Most pins are straight, but some are thicker than others. So just grabbing one the right length may not always work. It all depends on the amount of room available between the case and the watch band, and where the holes are located. See image below…
Once you have a pin that fits (put it into the holes to make sure before you put them through the watch band)…
It’s time to insert the New Strap
Thread the bar through the leather slots in the end of the watch band. Stick the bottom prong into the watch lug hole. Maneuver the strap up to the case and over it in front of the other hole. Use your tools to press the nub downward so you can push it back into the opening and into the hole. You may have to wiggle the band slightly to get the bar to pop into place. Once it snaps in, pull on the band slightly to make sure it’s snug and secure.
Do note that you have to be careful when doing this, because most watch cases are not durable. Many are made out of cheap base metal and the lugs could snap off if you apply too much pressure to them. So try not to use the lugs as leverage when pushing the band or pins in. If the watch case is stainless steel, or gold, then you won’t have to worry about it. :)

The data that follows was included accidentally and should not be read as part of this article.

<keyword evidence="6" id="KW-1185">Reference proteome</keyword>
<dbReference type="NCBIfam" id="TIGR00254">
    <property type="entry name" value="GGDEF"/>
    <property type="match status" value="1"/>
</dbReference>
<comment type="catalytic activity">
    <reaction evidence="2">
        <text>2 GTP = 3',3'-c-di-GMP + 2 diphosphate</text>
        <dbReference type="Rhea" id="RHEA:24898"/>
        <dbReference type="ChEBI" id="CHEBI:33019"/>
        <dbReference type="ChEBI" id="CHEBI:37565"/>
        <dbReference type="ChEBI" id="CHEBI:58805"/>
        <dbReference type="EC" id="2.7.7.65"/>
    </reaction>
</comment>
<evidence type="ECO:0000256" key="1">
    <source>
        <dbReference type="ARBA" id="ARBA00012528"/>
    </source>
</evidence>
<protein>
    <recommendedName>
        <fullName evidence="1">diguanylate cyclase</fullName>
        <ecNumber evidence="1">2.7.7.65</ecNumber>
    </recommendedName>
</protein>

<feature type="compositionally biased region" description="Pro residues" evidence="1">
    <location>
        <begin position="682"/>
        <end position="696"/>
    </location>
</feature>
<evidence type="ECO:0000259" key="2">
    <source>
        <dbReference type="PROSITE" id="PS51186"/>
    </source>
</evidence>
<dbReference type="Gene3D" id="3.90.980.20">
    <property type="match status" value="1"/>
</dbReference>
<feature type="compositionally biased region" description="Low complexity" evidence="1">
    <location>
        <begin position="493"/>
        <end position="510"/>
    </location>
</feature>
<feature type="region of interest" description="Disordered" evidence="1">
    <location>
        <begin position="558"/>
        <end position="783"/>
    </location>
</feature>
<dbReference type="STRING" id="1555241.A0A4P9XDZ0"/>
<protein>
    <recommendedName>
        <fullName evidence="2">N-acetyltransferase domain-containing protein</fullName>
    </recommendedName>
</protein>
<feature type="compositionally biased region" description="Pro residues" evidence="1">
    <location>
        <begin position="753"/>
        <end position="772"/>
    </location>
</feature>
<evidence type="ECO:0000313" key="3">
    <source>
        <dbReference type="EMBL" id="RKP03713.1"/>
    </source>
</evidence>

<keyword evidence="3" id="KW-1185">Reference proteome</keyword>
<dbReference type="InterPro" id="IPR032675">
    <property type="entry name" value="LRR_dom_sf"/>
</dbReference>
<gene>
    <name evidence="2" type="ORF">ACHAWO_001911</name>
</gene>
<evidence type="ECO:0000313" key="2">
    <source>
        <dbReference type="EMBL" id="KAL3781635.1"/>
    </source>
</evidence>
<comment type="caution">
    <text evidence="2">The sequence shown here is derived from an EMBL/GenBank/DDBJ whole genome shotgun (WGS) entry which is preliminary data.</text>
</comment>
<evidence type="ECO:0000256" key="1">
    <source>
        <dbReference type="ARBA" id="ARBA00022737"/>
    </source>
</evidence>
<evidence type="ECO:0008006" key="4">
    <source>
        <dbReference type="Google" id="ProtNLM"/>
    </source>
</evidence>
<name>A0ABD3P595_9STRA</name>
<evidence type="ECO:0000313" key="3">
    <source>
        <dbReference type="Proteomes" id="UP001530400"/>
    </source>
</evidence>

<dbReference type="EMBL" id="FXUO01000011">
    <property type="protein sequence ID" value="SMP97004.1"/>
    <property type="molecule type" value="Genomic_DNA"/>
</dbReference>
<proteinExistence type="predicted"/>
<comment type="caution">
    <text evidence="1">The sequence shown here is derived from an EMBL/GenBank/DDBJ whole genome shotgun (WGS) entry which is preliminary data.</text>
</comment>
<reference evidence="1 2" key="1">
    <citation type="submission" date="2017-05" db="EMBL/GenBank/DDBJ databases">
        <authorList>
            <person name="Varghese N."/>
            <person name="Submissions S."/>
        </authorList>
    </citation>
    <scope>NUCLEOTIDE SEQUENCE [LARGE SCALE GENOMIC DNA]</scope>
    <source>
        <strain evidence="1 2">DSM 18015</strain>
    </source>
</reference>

Repeat this process for the other side. Also keep in mind that the end with the buckle goes on the top of the watch (at the 12 spot). That makes putting your watch on easier.
Doesn’t have to be Leather either!
Something that most people don’t know is this: If your watch comes with a leather strap, you don’t need to stick with a leather strap. You can put on other bands (as long as they’ll fit), like metal, rubber, or even paracord, as seen below…
The biggest concern with metal bands is the way that they connect to the case.
Some metal bands have curved ends (to fit the curvature of the watch case), and others are flat (which work, but leaves gaps between the case and the band). They will give you a difference in appearance.
Try them on
If you desire a curved end, make sure you try a couple on first to see which one fits the curve of your watch the best.
When you put on a metal band, make sure you put it on the correct way (so the clasp faces you, and not away)…
Don’t Forget to Adjust the Links
Lastly, with metal links, if you need need to remove any (to fit your wrist), it’s easier to do so when it’s not hooked to the watch. Lay it flat to work on it and it’ll make your life easier.
There are three types of pins that metal links have holding them together:
- Cotter Pins
- Straight Pins
Which means, you’ll need Tools for those too:
And one last bit of info…
If you remove the links (save these in case you need them later, as in eating too much chocolate), take them off the watch band evenly. Meaning the same amount on either side of the clasp. That way it stays balanced on your wrist.
If you don’t have an even amount to remove (say you’re taking off three), then take more off the side closest to you (the 6 spot – removing 2 from the bottom, and 1 from the top). That way the clasp doesn’t ride up the other side of your wrist.
Hope this Helps!
If it helped you, or answered your questions and concerns, let me know. Leave me a comment below.
If you have anything else to add, in case I forgot something, let me know that too.
I’d Appreciate it!